Some interesting observations by Michael Bywater at the New Humanist, Ideas for Godless People.
"I would say that 99 per cent of what my father has written about his own life is false." --- L. Ron Hubbard Jr.
My conclusion is that it’s L Ron. Not just his keenness on the business aspects of religion. Not just the thorough nastiness of some of his administrative bruisers. Not just the allegations of black ops and dodgy dealings or the notorious hair-trigger litigiousness of the organisation (it’s so litigious it’ll probably sue me for calling it so litigious it’ll probably sue me). Nor even L Ron’s history as a civil engineer, a pretty flaky WW2 military career (kicking off a two-day battle involving his own submarine-chaser, four other ships, two blimps but no actual enemy submarine) or his tall stories about geology, Freud, atomic physics (he failed), being a lama, exploring, documentaries and the rest. No; my theory is it’s L Ron. I mean, literally, “L Ron”. Jesus: fine. Muhammad: fine. Moses: tickety-boo. Peace be upon them all. But L Ron? Excuse me? If its founder had been “L Ron Christ” would Christianity ever have got going? It’s a harsh world and I think the answer is “no”.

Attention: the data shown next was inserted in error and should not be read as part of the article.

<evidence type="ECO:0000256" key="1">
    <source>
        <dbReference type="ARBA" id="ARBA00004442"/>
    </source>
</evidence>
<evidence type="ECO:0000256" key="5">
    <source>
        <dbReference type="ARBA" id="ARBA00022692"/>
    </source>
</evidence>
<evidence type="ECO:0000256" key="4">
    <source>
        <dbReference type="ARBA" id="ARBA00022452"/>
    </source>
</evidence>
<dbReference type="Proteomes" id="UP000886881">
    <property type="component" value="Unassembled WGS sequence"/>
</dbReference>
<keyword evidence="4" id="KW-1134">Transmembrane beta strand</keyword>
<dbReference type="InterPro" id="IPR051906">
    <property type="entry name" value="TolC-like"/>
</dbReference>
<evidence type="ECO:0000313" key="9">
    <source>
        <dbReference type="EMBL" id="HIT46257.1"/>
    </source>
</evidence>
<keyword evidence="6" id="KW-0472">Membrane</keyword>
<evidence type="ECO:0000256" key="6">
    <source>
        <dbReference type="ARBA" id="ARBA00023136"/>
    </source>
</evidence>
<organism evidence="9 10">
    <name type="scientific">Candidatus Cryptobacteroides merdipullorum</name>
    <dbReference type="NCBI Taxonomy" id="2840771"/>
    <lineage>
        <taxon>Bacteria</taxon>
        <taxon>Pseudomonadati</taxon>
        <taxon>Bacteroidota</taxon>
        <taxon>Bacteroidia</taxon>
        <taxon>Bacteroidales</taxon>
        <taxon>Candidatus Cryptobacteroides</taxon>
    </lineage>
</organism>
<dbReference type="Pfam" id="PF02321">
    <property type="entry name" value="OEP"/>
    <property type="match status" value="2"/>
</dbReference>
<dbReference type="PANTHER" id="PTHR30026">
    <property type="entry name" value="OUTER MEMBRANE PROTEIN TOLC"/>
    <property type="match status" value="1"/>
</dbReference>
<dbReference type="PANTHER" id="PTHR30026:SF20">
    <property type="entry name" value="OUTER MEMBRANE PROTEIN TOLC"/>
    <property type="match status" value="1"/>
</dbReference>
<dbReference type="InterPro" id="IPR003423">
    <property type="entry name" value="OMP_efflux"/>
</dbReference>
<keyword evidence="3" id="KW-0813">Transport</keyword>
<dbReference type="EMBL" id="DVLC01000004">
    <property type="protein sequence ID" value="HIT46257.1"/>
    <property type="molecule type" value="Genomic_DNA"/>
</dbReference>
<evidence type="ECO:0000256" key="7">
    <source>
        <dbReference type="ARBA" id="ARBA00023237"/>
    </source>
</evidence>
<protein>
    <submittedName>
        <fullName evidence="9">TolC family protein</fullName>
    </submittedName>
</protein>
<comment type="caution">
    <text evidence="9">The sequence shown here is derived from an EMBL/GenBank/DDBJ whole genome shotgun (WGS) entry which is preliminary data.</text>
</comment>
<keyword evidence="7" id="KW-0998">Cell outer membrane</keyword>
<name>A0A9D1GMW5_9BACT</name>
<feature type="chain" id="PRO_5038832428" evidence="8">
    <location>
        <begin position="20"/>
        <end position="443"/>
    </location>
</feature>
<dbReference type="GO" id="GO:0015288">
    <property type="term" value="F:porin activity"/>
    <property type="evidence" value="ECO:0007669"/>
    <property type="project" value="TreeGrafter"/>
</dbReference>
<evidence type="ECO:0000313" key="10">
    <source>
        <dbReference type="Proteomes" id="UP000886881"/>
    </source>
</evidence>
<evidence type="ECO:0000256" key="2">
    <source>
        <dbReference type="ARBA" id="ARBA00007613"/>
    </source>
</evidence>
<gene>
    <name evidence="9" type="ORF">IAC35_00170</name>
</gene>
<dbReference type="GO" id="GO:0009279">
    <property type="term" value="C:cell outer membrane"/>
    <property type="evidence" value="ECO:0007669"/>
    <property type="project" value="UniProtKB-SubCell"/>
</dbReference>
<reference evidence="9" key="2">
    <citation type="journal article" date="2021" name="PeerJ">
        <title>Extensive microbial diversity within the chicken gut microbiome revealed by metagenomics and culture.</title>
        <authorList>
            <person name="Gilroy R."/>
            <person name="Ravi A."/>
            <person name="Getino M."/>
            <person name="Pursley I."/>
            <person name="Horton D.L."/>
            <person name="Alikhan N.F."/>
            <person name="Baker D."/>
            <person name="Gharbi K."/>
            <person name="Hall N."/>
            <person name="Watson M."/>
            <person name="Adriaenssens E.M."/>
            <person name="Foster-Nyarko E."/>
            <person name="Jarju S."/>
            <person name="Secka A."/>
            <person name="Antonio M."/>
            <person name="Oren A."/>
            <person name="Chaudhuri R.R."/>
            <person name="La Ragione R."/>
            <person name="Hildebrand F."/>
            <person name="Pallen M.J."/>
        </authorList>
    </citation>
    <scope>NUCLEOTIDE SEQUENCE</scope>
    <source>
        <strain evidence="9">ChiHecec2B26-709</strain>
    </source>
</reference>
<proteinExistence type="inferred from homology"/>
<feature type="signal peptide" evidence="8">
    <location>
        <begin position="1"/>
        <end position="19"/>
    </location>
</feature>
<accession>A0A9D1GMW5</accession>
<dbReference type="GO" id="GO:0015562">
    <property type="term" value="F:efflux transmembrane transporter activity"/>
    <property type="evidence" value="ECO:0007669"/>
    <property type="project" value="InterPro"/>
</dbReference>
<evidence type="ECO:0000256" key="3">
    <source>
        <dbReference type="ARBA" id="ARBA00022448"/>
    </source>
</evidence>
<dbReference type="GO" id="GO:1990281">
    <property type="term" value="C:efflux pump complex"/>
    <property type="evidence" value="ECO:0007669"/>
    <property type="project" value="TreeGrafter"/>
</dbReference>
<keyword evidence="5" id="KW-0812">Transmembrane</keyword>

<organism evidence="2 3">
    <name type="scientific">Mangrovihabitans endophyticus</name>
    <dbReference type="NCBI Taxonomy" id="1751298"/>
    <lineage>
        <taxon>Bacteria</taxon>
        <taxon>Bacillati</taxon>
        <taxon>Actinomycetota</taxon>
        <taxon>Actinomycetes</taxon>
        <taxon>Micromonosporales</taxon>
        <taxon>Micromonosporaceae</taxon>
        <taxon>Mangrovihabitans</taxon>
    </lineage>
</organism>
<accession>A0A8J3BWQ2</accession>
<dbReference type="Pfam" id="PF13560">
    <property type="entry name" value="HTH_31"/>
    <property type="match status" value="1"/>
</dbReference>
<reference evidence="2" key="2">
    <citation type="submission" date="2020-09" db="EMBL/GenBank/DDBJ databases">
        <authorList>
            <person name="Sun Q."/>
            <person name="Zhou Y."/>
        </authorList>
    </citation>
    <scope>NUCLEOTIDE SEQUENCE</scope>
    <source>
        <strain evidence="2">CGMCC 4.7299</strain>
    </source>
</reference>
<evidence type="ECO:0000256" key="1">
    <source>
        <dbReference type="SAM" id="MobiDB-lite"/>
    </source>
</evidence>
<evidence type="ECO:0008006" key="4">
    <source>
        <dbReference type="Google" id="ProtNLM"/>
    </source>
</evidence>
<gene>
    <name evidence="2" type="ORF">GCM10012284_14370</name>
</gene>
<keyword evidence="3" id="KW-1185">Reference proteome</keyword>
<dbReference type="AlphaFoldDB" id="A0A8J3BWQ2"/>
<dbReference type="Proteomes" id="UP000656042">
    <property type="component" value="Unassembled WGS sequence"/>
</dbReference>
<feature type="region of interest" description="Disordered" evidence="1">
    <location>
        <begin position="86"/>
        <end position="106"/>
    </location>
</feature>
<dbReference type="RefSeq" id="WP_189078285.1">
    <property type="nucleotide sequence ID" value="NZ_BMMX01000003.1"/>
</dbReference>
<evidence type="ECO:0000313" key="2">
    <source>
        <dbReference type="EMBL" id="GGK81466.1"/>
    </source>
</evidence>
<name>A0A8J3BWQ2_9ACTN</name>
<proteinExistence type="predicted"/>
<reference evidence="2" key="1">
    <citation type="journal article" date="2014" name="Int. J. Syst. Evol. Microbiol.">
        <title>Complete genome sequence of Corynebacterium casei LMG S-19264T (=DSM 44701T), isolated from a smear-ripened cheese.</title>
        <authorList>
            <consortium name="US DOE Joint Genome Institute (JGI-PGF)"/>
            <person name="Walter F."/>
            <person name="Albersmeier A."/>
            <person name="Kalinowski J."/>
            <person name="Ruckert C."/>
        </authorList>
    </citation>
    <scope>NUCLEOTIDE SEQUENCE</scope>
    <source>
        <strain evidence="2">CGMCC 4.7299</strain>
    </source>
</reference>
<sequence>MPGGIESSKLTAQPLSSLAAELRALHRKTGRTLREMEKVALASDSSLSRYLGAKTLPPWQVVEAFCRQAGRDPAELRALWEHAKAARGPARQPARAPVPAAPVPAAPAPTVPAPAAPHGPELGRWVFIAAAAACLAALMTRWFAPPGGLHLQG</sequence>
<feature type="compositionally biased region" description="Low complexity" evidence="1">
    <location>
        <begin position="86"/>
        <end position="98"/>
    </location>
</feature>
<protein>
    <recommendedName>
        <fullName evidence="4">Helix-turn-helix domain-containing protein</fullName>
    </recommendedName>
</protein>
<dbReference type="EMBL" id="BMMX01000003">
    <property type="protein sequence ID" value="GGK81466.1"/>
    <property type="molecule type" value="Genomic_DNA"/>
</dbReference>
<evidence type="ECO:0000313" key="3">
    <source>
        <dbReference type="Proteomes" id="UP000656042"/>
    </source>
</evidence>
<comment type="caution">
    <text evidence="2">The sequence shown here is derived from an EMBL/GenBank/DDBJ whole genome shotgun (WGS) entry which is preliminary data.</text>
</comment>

But as for why Scientology did get going … well: first, Dianetics hits the perfect pitch of laying out mumbo-jumbo in just clear enough terms for people who think they’re terribly significant but who aren’t that bright (there are a lot of movie stars in the lists, wouldn’t you say?) to think that they’re grasping something terribly important which actually makes sense. And, secondly, it doesn’t pose a Creator. Just a bunch of clever aliens. Whom we can turn back into if we have enough money.
Apotheosis without the Theos. Only a science fiction writer could come up with that idea. A religion. It’s got to be better than a poxy old New York Times bestseller. Ask any Thetan.
Inside the mind of Scientology’s Messiah.